Moscow Youth Cult & 1914s @ Queen Of Hoxton, London 28.04.11

Bearded came to review electro-pop newbie Japayork tonight, but a last-minute complication made this unfeasible. We did manage to catch retro-inspired synth duo Moscow Youth Cult and moody electro three-piece 1914s. Our verdict was thus..

Apr 28th, 2011 at Queen of Hoxton, London / By Frankie Reeves
Moscow Youth Cult A couple of MYC's tracks sound rather good on myspace – ‘Girls Of Boredom’ in particular is thoughtfully created with nice production, unpredictable synth choices, and a refreshingly authentic 80's vocal. They continued to arouse our interests even as they set up at the Queen: the stage lay-out, two synths on either side of a laptop and an old TV screen on a table, which would be used to play accompanying visuals, seemed brilliant [there's nothing like a good gimmick after all], and the lack of live drummer seemed a foreshadowed tribute to their ability [after all, most bands need a drummer live to make anything sound good] – before they had started, we predicted brilliance.

We predicted wrong. The band seemed lost on the audience; there wasn't a defining moment between the DJ finishing and MYC starting, and with the minimal stage set-up the set ran almost as a glorified DJ slow, the audience frequently and genuinely unsure whether to clap between songs and many continuing light-hearted, dismissive conversations over the music. The two chaps were obviously talented electronic creators, but their complete lack of live stage presence was to their detriment. None of the songs stood out as memorable and, although the last couple were livelier and encouraged a little audience movement [or at least helped us recognise that there were people on stage at all], it is hard to believe that anyone walked away from the set feeling any greater than indifferent or average at best. A live drummer to replace the TV might be a worthwhile future move.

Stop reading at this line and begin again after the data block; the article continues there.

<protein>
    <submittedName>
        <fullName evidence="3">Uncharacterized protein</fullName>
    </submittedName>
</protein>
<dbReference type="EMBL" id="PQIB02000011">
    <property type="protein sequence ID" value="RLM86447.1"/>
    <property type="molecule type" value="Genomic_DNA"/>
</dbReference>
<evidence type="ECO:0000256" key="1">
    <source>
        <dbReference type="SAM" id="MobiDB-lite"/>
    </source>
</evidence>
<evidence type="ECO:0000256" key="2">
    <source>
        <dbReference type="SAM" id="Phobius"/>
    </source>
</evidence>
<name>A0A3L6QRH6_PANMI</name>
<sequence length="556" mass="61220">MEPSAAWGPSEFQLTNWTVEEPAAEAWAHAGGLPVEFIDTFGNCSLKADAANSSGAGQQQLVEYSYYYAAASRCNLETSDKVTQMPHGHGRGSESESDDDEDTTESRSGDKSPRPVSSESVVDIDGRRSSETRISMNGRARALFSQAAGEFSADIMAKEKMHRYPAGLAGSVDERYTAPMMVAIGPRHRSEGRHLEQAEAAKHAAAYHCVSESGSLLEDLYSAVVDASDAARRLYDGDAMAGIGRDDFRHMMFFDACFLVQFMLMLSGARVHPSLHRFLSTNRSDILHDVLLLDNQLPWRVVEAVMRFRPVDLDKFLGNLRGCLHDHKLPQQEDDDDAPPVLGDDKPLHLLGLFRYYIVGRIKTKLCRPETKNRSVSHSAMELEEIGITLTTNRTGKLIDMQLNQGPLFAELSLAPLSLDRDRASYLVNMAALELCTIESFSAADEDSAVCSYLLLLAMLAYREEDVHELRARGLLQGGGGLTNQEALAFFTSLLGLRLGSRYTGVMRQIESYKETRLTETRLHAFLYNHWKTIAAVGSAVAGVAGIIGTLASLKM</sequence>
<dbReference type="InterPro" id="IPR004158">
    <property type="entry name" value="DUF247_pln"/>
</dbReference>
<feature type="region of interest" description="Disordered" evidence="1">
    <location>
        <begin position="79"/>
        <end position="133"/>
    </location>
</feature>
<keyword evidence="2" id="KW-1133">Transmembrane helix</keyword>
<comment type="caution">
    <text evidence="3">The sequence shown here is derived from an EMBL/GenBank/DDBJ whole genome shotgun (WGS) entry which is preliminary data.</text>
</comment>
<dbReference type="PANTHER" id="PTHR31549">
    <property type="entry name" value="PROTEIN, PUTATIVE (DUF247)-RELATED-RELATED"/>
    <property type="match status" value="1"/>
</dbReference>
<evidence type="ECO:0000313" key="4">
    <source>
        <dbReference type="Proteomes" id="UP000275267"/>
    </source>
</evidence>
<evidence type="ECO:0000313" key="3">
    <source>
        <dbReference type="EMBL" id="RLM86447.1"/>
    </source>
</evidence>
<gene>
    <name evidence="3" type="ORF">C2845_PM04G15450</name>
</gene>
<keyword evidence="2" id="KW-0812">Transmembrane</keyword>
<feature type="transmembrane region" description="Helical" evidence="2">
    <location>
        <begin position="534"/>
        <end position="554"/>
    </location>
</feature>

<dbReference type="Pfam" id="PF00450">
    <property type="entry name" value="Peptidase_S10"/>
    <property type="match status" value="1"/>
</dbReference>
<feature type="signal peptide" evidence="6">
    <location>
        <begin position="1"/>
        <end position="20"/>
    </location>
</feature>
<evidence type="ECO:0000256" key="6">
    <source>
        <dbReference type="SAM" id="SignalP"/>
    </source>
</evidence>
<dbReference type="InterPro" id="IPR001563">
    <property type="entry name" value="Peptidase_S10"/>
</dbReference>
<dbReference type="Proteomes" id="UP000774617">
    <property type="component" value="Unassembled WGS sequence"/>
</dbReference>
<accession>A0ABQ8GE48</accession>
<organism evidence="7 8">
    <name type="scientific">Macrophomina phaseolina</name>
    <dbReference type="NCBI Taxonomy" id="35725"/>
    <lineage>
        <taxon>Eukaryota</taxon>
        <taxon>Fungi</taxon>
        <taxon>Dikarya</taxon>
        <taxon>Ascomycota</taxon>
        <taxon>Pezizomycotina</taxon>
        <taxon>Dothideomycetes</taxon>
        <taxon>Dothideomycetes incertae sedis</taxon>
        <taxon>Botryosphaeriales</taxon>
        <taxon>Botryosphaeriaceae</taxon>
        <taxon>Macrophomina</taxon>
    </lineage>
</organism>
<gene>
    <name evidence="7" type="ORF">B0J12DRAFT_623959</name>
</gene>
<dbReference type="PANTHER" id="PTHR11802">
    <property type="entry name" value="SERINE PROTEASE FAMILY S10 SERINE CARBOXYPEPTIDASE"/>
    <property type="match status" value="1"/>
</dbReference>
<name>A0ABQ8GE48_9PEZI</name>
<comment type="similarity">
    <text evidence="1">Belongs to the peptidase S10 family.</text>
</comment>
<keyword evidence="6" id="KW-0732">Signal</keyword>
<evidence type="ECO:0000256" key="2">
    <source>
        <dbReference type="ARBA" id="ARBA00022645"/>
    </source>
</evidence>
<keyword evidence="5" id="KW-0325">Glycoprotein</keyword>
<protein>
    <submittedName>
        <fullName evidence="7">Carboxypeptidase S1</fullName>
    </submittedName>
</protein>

Next up were unashamed London hipsters 1914s. The guitar/vocal/keys set-up was endearing [it soon became apparent that any band without a live drummer is always going to appear interesting initially], vocalist Shay Phibbs looked and sounded promising, and although a little more energy wouldn't have gone amiss, the performance was enough to keep us relatively engaged. The fundamental problem was that, aside from generally weak songwriting, one could have gone into any live music venue in Shoreditch that night and seen another unsigned group either very similar or better.

An accurate comparison would probably be Esben & The Witch meets Electrixcity, with the obligatory Siouxsie Sioux vocal influence the most apparent characteristic. You might have heard enough 80's-inspired, NME-friendly, female-fronted, electronically-orientated artpop, but if not it might be worth giving their new single ‘Never Before’, which stood out as the set's best track, a listen [link below].

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Check out 1914s new single for free @ Their myspace is